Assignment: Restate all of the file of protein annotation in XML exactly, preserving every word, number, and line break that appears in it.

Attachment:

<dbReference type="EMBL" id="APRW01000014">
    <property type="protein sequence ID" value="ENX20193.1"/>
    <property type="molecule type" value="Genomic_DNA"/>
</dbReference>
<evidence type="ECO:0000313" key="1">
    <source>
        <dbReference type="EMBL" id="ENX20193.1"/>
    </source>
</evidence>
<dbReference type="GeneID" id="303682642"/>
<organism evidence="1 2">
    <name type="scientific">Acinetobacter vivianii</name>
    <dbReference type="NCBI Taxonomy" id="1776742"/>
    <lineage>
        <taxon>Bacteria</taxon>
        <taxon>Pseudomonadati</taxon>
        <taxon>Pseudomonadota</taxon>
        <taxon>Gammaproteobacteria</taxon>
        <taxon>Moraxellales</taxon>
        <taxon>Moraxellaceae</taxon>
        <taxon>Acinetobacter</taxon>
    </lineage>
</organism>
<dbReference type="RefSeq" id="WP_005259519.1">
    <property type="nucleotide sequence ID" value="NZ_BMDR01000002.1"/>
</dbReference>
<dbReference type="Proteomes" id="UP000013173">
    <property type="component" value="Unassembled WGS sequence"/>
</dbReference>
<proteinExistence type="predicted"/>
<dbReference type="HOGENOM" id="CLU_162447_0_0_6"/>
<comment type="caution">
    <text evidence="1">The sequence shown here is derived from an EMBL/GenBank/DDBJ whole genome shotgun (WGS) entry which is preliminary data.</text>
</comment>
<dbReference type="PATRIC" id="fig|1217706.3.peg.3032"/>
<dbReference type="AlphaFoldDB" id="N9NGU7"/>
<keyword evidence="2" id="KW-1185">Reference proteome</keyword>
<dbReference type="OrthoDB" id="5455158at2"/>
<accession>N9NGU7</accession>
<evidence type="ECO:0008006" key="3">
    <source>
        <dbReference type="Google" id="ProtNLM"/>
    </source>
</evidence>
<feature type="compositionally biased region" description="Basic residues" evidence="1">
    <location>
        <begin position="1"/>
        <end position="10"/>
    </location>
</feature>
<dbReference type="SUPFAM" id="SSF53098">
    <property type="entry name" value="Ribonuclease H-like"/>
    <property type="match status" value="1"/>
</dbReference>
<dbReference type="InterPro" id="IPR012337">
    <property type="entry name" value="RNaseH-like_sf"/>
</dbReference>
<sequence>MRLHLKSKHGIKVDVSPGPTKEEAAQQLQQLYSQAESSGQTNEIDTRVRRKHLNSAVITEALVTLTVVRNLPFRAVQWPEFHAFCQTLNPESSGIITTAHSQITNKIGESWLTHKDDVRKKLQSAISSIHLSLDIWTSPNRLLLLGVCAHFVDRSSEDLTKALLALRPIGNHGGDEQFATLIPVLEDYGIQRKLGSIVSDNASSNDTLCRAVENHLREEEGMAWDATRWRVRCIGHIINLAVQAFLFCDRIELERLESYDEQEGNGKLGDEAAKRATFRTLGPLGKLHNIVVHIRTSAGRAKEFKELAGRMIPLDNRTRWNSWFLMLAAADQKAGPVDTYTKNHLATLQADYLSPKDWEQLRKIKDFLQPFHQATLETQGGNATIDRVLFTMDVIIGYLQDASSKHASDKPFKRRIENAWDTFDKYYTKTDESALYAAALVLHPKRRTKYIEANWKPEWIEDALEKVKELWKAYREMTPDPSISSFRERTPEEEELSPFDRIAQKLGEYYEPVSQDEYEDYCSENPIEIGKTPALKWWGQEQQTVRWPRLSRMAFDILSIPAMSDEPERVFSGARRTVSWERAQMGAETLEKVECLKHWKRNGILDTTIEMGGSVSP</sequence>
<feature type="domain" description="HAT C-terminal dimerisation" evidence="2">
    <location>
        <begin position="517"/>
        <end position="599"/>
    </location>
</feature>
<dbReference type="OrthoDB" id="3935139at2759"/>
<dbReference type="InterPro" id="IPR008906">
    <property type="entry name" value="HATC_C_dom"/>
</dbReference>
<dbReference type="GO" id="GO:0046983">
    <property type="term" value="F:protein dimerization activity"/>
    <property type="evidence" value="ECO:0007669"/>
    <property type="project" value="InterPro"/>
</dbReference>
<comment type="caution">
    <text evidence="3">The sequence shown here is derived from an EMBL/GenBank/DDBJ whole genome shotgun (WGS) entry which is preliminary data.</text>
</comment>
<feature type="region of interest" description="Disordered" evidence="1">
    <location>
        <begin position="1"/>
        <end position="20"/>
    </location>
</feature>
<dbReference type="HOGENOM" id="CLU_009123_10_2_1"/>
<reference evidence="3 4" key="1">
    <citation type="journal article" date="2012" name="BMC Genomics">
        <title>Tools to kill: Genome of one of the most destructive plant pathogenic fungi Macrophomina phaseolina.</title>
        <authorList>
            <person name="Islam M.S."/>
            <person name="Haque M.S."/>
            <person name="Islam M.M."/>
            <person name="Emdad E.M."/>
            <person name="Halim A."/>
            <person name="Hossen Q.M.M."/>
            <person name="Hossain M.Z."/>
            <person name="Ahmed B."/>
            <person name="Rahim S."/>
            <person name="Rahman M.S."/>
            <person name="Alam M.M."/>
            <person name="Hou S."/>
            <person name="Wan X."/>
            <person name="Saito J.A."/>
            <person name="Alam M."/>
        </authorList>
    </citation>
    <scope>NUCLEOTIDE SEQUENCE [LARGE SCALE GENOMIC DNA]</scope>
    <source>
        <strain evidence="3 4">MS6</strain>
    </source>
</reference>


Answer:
<dbReference type="EMBL" id="APRW01000014">
    <property type="protein sequence ID" value="ENX20193.1"/>
    <property type="molecule type" value="Genomic_DNA"/>
</dbReference>
<evidence type="ECO:0000313" key="1">
    <source>
        <dbReference type="EMBL" id="ENX20193.1"/>
    </source>
</evidence>
<dbReference type="GeneID" id="303682642"/>
<organism evidence="1 2">
    <name type="scientific">Acinetobacter vivianii</name>
    <dbReference type="NCBI Taxonomy" id="1776742"/>
    <lineage>
        <taxon>Bacteria</taxon>
        <taxon>Pseudomonadati</taxon>
        <taxon>Pseudomonadota</taxon>
        <taxon>Gammaproteobacteria</taxon>
        <taxon>Moraxellales</taxon>
        <taxon>Moraxellaceae</taxon>
        <taxon>Acinetobacter</taxon>
    </lineage>
</organism>
<dbReference type="RefSeq" id="WP_005259519.1">
    <property type="nucleotide sequence ID" value="NZ_BMDR01000002.1"/>
</dbReference>
<dbReference type="Proteomes" id="UP000013173">
    <property type="component" value="Unassembled WGS sequence"/>
</dbReference>
<proteinExistence type="predicted"/>
<dbReference type="HOGENOM" id="CLU_162447_0_0_6"/>
<comment type="caution">
    <text evidence="1">The sequence shown here is derived from an EMBL/GenBank/DDBJ whole genome shotgun (WGS) entry which is preliminary data.</text>
</comment>
<dbReference type="PATRIC" id="fig|1217706.3.peg.3032"/>
<dbReference type="AlphaFoldDB" id="N9NGU7"/>
<keyword evidence="2" id="KW-1185">Reference proteome</keyword>
<dbReference type="OrthoDB" id="5455158at2"/>
<accession>N9NGU7</accession>
<evidence type="ECO:0008006" key="3">
    <source>
        <dbReference type="Google" id="ProtNLM"/>
    </source>
</evidence>
<feature type="compositionally biased region" description="Basic residues" evidence="1">
    <location>
        <begin position="1"/>
        <end position="10"/>
    </location>
</feature>
<dbReference type="SUPFAM" id="SSF53098">
    <property type="entry name" value="Ribonuclease H-like"/>
    <property type="match status" value="1"/>
</dbReference>
<dbReference type="InterPro" id="IPR012337">
    <property type="entry name" value="RNaseH-like_sf"/>
</dbReference>
<sequence>MRLHLKSKHGIKVDVSPGPTKEEAAQQLQQLYSQAESSGQTNEIDTRVRRKHLNSAVITEALVTLTVVRNLPFRAVQWPEFHAFCQTLNPESSGIITTAHSQITNKIGESWLTHKDDVRKKLQSAISSIHLSLDIWTSPNRLLLLGVCAHFVDRSSEDLTKALLALRPIGNHGGDEQFATLIPVLEDYGIQRKLGSIVSDNASSNDTLCRAVENHLREEEGMAWDATRWRVRCIGHIINLAVQAFLFCDRIELERLESYDEQEGNGKLGDEAAKRATFRTLGPLGKLHNIVVHIRTSAGRAKEFKELAGRMIPLDNRTRWNSWFLMLAAADQKAGPVDTYTKNHLATLQADYLSPKDWEQLRKIKDFLQPFHQATLETQGGNATIDRVLFTMDVIIGYLQDASSKHASDKPFKRRIENAWDTFDKYYTKTDESALYAAALVLHPKRRTKYIEANWKPEWIEDALEKVKELWKAYREMTPDPSISSFRERTPEEEELSPFDRIAQKLGEYYEPVSQDEYEDYCSENPIEIGKTPALKWWGQEQQTVRWPRLSRMAFDILSIPAMSDEPERVFSGARRTVSWERAQMGAETLEKVECLKHWKRNGILDTTIEMGGSVSP</sequence>
<feature type="domain" description="HAT C-terminal dimerisation" evidence="2">
    <location>
        <begin position="517"/>
        <end position="599"/>
    </location>
</feature>
<dbReference type="OrthoDB" id="3935139at2759"/>
<dbReference type="InterPro" id="IPR008906">
    <property type="entry name" value="HATC_C_dom"/>
</dbReference>
<dbReference type="GO" id="GO:0046983">
    <property type="term" value="F:protein dimerization activity"/>
    <property type="evidence" value="ECO:0007669"/>
    <property type="project" value="InterPro"/>
</dbReference>
<comment type="caution">
    <text evidence="3">The sequence shown here is derived from an EMBL/GenBank/DDBJ whole genome shotgun (WGS) entry which is preliminary data.</text>
</comment>
<feature type="region of interest" description="Disordered" evidence="1">
    <location>
        <begin position="1"/>
        <end position="20"/>
    </location>
</feature>
<dbReference type="HOGENOM" id="CLU_009123_10_2_1"/>
<reference evidence="3 4" key="1">
    <citation type="journal article" date="2012" name="BMC Genomics">
        <title>Tools to kill: Genome of one of the most destructive plant pathogenic fungi Macrophomina phaseolina.</title>
        <authorList>
            <person name="Islam M.S."/>
            <person name="Haque M.S."/>
            <person name="Islam M.M."/>
            <person name="Emdad E.M."/>
            <person name="Halim A."/>
            <person name="Hossen Q.M.M."/>
            <person name="Hossain M.Z."/>
            <person name="Ahmed B."/>
            <person name="Rahim S."/>
            <person name="Rahman M.S."/>
            <person name="Alam M.M."/>
            <person name="Hou S."/>
            <person name="Wan X."/>
            <person name="Saito J.A."/>
            <person name="Alam M."/>
        </authorList>
    </citation>
    <scope>NUCLEOTIDE SEQUENCE [LARGE SCALE GENOMIC DNA]</scope>
    <source>
        <strain evidence="3 4">MS6</strain>
    </source>
</reference>